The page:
Why Do Humans Use Computing System ?

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                For millions of years, humans have used tools to ease the tasks they need to perform in order to
survive. From historical tools such as chiseled-rock spear points to tools of the 21st century,
humans have used their innovative talents and their enriched understanding of science to create
technologies and tools to support their needs. Computing systems are the latest and arguably National Academies Press, Washington, D.C., 2003.  The terms “computers” and “computing systems” are used interchangeably throughout this document. These terms encompass individual computational nodes, memory, storage,visualization other special purpose hardware, and the software that operates them. They include
desktops, laptops, workstations, computational grids, supercomputers, hand-held personal digital
assistants, networked sensors and actuators, and low-power computers on satellites. most complex tools that humans have ever created. Their use continues to evolve and grow as
their speed and capability increase.

            From their earliest days, computers were used for scientific, engineering, and cryptographic
computations. Early human users of computers both wrote and read the bits that computers
understood. With the advent of programming languages and translators such as assemblers and
compilers, humans used characters (numbers, letters, and punctuation) and words to write
instructions in ways that humans understood, and which translators turned into computerreadable
commands. Conversely, computers converted the bits that comprised the results of
computations into numbers, words, and sentences that humans understood. Humans viewed the
content created by computers as reflecting that computers could think, which greatly expanded
the potential roles computers could play.

              Computers could not just compute, but could also produce sentences that people could understand.Understanding what a computer is doing in human terms rather than in computer terms was an
early step in human-computer interaction. As humans observed what computers could do, they
adapted the computer’s capabilities to satisfy their needs and desires. Today humans use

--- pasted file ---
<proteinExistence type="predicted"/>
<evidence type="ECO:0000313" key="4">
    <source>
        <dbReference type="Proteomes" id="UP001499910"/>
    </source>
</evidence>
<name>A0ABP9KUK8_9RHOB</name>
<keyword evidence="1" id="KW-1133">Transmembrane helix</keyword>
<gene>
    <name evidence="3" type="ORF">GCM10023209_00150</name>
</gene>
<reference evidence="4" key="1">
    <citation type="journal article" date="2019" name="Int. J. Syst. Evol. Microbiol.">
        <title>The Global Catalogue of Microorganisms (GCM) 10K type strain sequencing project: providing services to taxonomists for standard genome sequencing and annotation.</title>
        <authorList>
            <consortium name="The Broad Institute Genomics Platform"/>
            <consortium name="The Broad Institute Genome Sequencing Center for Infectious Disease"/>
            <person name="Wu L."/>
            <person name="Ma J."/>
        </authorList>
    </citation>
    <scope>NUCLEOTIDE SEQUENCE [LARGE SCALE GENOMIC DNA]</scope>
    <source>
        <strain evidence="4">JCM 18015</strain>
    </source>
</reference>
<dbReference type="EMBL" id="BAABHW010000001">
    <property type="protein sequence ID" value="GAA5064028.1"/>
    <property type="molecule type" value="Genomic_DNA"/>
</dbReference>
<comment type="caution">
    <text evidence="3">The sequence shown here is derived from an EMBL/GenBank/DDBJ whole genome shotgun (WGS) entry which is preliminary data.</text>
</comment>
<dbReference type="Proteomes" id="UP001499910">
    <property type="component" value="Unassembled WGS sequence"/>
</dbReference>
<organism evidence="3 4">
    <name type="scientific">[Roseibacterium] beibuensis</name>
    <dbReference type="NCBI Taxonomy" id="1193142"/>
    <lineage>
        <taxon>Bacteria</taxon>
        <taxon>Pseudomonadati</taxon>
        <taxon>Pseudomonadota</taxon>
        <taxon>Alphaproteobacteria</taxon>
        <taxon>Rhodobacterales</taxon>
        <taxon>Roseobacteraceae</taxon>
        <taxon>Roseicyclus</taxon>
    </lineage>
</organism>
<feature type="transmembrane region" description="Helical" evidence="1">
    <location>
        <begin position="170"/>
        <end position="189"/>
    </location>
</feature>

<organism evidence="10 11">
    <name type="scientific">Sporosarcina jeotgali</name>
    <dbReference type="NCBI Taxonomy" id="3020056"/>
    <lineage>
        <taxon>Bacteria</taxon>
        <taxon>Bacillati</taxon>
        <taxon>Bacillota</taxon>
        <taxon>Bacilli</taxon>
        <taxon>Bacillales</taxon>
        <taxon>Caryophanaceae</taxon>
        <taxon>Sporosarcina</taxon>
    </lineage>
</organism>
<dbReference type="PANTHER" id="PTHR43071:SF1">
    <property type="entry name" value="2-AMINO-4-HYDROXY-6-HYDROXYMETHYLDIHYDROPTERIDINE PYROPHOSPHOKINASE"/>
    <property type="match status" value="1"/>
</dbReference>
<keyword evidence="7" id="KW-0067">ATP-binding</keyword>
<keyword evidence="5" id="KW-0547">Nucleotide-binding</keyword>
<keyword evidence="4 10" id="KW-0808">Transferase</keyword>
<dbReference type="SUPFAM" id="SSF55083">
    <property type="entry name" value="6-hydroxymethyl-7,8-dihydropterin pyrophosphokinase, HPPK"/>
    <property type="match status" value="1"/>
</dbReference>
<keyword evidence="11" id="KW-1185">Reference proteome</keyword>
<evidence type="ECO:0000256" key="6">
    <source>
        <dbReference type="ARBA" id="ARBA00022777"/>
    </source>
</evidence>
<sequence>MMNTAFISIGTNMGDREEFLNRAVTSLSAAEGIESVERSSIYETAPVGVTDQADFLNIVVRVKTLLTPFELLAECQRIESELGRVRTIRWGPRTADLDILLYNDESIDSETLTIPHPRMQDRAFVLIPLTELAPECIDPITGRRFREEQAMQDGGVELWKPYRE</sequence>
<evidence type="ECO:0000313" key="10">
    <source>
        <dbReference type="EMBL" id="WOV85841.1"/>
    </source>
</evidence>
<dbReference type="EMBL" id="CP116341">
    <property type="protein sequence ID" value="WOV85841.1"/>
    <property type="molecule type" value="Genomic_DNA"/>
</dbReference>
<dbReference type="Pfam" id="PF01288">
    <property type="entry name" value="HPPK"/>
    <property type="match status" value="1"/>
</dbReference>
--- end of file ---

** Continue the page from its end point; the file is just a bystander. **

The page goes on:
computers to communicate, interact, and share in diverse ways:
• To write and talk to each other
• To exchange artifacts of personal interest such as photos, music, and videos
• To exchange artifacts used in the workplace such as text files, drawings, and visualizations

           Ideas about what computers could do for humans grew as single stand-alone computers that
performed only one set of calculations using data on external media such as tapes evolved into
our multi-functional 21st century systems. More ideas came as networks of computing systems
were built to transmit bits almost instantaneously around the world for other computers and
software – and people – to use. In a seemingly never-ending cycle, new computer-enabled
capabilities, devices, and environments are envisioned, developed, and deployed for use by everlarger,
more diverse, and more demanding populations. These human activities have greatly
expanded computer usage.

              Humans use computers to meet their needs and desires as long as they can easily do so. A user will not invest in learning to use a computer when such learning is disproportionate to meeting those needs and desires. User communities assess ease-of-use differently, and the great
variability in human needs and capabilities means that ease-of-use has many aspects. For
example, astrophysicists will invest extraordinary effort to use fast new (and difficult-to-use)
computing systems to conduct their research because they have no viable alternative. Each
science and engineering community has its own assumptions, data, information, vocabulary,
computing needs, and ways to communicate, interact, and share. Each community has developed
its own computing system capabilities. Building easily traversed bridges among such systems
and across nations, languages, and cultures, is a demanding task.

Sumber : https://www.nitrd.gov/pubs/hci-im_research_needs_final.pdf

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